Was andere dazu sagen - Rezension schreiben
Es wurden keine Rezensionen gefunden.
Andere Ausgaben - Alle anzeigen
affairs afterwards amongst Anjou appeared arms army attack Austria battle became Bourbon Bretagne brother called cardinal Carloman castle cause character Charlemagne Charles church command Conde CONVERSATION ON CHAPTER count court crown daughter dauphin death died dress duchess duke of Anjou duke of Burgundy duke of Guise duke of Lorraine duke of Orleans eldest emperor enemy England English father favour Flanders fleet French gave George Guienne Henry honour Hugonots Italy king of France king of Navarre king's kingdom ladies Lavallette Lothaire Louis Louis XIV mamma marched married Mary minister monarch Naples Napoleon never night nobles Normandy obliged palace Paris party peace persons Philip poor pope possession Pray prince princess prisoner provinces queen reign restored Richard royal sent siege soldiers sons soon Spain succeeded suppose throne took town treaty troops whole wife young
Seite 264 - I'll have her, but I will not keep her long. What ! I, that kill'd her husband and his father, To take her in her heart's...
Seite 481 - ... d'Estaing, took the islands of St. Vincent and Grenada, and had an indecisive engagement with admirals Byron and Barrington. D'Estaing afterwards made an unsuccessful attempt on Savannah in Georgia, which was in the possession of the English, and then, after sailing again into the West Indies, where he left a part of his fleet, proceeded with the remainder to Europe. The chief events of the year 1780 were, that on the...
Seite 537 - em both, and give every one his right, is good friends now. And besides that, your honour gived an order long ago not to take any money from nobody, and we never did take none. And Mr. Leneve, that steered your honour and that there king, says he won't have no hand in it, and so does Andrew Young the proper coxen, and he hopes no offence. — So we all, one and all, begs not to take it at all, so no more from your honor's dutiful servants.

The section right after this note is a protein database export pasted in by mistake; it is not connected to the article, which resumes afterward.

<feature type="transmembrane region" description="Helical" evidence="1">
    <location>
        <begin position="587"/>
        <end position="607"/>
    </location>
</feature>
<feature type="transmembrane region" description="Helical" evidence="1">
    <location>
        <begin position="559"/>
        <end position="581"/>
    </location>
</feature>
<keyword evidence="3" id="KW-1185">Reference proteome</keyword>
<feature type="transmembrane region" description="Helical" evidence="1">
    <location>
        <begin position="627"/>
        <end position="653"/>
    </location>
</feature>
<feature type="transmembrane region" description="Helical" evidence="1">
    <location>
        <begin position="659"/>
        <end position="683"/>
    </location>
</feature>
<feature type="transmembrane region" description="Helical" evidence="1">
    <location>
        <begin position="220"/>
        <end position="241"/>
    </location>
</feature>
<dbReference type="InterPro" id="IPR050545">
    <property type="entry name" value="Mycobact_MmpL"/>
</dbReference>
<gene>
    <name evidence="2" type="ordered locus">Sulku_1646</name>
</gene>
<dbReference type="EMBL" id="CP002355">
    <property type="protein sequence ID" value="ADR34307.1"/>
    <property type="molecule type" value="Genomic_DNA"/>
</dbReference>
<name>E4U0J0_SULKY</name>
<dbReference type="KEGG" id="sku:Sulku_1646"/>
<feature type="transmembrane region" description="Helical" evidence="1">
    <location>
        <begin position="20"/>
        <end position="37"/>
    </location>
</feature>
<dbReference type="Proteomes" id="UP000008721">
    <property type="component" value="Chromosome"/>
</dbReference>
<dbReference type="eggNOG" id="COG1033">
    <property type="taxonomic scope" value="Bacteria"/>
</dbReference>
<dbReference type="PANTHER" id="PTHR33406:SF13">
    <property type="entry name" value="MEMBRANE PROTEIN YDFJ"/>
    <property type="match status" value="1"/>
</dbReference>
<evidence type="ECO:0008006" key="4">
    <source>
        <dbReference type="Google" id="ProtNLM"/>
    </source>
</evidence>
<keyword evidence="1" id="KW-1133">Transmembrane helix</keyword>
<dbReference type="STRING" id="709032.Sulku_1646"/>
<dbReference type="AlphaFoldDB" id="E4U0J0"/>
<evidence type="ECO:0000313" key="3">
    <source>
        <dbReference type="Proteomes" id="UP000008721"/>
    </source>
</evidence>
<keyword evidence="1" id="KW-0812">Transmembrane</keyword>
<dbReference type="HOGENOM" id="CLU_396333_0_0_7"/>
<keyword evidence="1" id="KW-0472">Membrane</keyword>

Seite 414 - She was a very active partizan, and interfered with the military as well as with the political affairs of the faction. Mary. Don't you think she must have been the sort of woman one calls a termagant? Mrs. M. Indeed I think so; and there was another very conspicuous lady at that time who also belonged to the class of termagants. This was Mademoiselle de Montpensier. She was daughter of Gaston duke of Orleans, by his first wife the heiress of the duke de Montpensier, and inherited from her mother...
Seite 144 - I did not dare turn my eyes that way, for fear of feeling too great regret, and lest my courage should fail on leaving my two fine children, and my fair castle of Joinville, which I loved to my heart,
Seite 414 - Our laundry is filled by the aged, the blind, the maimed, the halt, and infants. The infirmary is full of sick and wounded. We have torn up all our rags and linen clothing to dress their sores ; we have no more, and are now at our wits
Seite 504 - The king's voice was drowned in the noise of the drums. Three executioners then approached to seize him. At the sight of a cord, with which one of them attempted to tie his arms, the king, for the first time, showed signs of indignation, and seemed to be about to resist, but he recollected himself in a moment and submitted. The executioners laid hold of him, and placed him on the guillotine. The confessor then, kneeling with his face near to that of the king, pronounced aloud, i' Enfant de Saint...
Seite 496 - It is generally supposed that he had not that stamp of high ability which alone could have carried the government in safety through the perils by which it had been of late environed ; but it must be ever doubtful whether, under the circumstances in which France was placed at the time of the convocation of the States-General, the wisdom or virtue of any individual could have averted the fatal consequences which were to follow. A decree was passed on the 27th of November, ejecting from their benefices...
Seite 516 - He might indeed have washed himself, for he had a pitcher of water, and might have kept himself cleaner than he did; but, overwhelmed by the ill treatment he had received, he had not the resolution to do so, and his illness began to deprive him of even the necessary strength. He passed his days without any occupation, and in the evening was allowed no light. His situation affected his mind as well as his body.